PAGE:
Sometimes, no matter how you try to maintain composure and professionalism in job interviews, some questions just can’t be answered without being vulnerable.
Q: “Why did you resign from your previous job?”
Questions like this, in spite of being a totally normal job interview question, can be a dreaded one especially when you’ve gone from being a confident, workaholic single woman, to a smitten, family-first, full-time Mom.
It would have been easier (and maybe more impressive) to answer this by saying “I was offered a better opportunity somewhere else,” or “I’m looking for a new adventure.” Unfortunately, none of those answers applied to me.
So I dared to answer this question head-on, knowing that my answer would either make me or break me.
This is it, I thought to myself. He’s going to know I’m a mother.
My answer: “Because I just gave birth to twins.”
I went on to explain that the normal maternity leave was not enough time for me to adjust to my new role as a mother, which gave me no choice but to resign.
It’s not that I’m ashamed of it, I’m not! Right now there’s nothing I’m more proud of than my twin girls. But I do know that in a dynamic and demanding industry such as the one I’m in, being a mother can be a professional disadvantage. To some employers, a turn-off even. There’s no denying the fact that a mother’s first priority is her family and everything else takes the backseat (including her job); whereas a single woman, in comparison, is freer to devote long hours into a job.
But a mother is who I am now. And it’s no secret that my family is my priority. In fact, my family is the very reason why I resigned from my previous job, to begin with, and why I started looking for a new job a few months after.
Whoever’s going to hire me should know that.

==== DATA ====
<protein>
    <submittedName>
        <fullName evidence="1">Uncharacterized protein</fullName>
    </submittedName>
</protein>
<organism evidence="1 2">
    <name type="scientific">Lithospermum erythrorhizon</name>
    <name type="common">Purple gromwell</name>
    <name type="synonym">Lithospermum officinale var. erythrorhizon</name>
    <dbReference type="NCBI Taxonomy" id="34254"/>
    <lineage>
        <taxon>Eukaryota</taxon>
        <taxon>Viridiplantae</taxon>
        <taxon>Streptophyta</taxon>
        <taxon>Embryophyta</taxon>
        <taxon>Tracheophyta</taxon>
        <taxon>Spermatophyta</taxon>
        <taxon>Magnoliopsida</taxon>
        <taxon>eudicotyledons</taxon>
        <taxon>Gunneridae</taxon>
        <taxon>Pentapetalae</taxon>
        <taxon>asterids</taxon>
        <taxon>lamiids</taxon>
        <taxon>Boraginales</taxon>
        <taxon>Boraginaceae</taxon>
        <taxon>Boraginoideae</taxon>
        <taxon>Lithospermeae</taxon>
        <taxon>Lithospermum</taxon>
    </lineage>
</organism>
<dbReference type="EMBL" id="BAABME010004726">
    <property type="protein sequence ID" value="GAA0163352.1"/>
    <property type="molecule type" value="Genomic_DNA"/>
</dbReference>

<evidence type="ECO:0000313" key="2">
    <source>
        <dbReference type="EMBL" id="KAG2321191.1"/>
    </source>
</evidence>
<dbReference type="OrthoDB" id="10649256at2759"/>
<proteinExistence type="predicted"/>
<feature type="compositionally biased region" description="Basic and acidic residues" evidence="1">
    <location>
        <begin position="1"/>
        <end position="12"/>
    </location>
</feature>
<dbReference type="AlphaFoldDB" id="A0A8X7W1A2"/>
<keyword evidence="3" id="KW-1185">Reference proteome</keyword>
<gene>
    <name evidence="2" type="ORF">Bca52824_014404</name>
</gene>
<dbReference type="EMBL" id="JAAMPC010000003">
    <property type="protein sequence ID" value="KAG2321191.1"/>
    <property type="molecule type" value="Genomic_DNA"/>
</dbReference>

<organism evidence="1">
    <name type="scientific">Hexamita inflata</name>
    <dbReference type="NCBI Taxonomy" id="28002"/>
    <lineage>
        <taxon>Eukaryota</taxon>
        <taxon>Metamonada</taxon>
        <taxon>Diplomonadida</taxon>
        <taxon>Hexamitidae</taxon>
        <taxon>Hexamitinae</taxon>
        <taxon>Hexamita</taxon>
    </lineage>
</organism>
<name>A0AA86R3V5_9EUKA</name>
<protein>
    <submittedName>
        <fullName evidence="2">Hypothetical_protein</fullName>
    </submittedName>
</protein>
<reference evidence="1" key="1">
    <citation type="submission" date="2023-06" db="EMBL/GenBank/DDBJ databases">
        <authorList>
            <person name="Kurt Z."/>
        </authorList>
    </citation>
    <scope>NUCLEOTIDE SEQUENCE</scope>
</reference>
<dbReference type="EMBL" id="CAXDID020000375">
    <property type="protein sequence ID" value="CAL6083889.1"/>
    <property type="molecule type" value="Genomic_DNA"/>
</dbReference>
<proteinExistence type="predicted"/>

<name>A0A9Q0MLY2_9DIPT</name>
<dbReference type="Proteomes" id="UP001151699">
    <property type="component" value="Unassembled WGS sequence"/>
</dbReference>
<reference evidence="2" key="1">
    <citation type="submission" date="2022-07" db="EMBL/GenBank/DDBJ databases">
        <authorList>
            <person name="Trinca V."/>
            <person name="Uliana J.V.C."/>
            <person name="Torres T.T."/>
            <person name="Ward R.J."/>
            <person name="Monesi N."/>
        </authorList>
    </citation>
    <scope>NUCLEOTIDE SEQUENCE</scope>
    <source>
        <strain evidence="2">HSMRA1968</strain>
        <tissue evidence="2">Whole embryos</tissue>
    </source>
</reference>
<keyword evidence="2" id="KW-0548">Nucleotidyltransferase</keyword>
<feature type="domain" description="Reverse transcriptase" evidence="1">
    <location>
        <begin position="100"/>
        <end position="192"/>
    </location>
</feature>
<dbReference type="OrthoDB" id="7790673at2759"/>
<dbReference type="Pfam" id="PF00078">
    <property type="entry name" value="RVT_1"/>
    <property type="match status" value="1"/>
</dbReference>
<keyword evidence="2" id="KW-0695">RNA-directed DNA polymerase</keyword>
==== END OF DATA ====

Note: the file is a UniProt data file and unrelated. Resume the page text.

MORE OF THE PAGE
Amazingly, this particular employer became even more interested to hire me because I am a mother. Apparently, their target market happened to be young mothers and women my age, and they needed someone who has a fresh take on motherhood and womanhood.
I fit the profile. Score!
Everything ought to begin by being personal
“Whatever else anything is, it ought to begin by being personal,” I can almost hear Kathleen Kelly thinking out loud. Finding a job is as personal as can be. A job takes your time away from your family, your friends, your hobbies, yourself. If that isn’t personal, I don’t know what is.
Often we try to compartmentalize professional from personal, and I don’t really have any objections with that because we have to know where to draw the line too. But I also realized that if I must choose a profession that would make me happy, one that would set the course of my career in the coming years, then the job has to fit right into my new (personal) profile: A mom of twins. Who has an extensive background in Online Marketing. Who just realized that she wants to be a writer.
And even though I didn’t get this particular job either (the location and the schedule didn’t work for me so I had to politely turn the offer down), it paved the way for me to land the job that God happened to tailor fit just for me.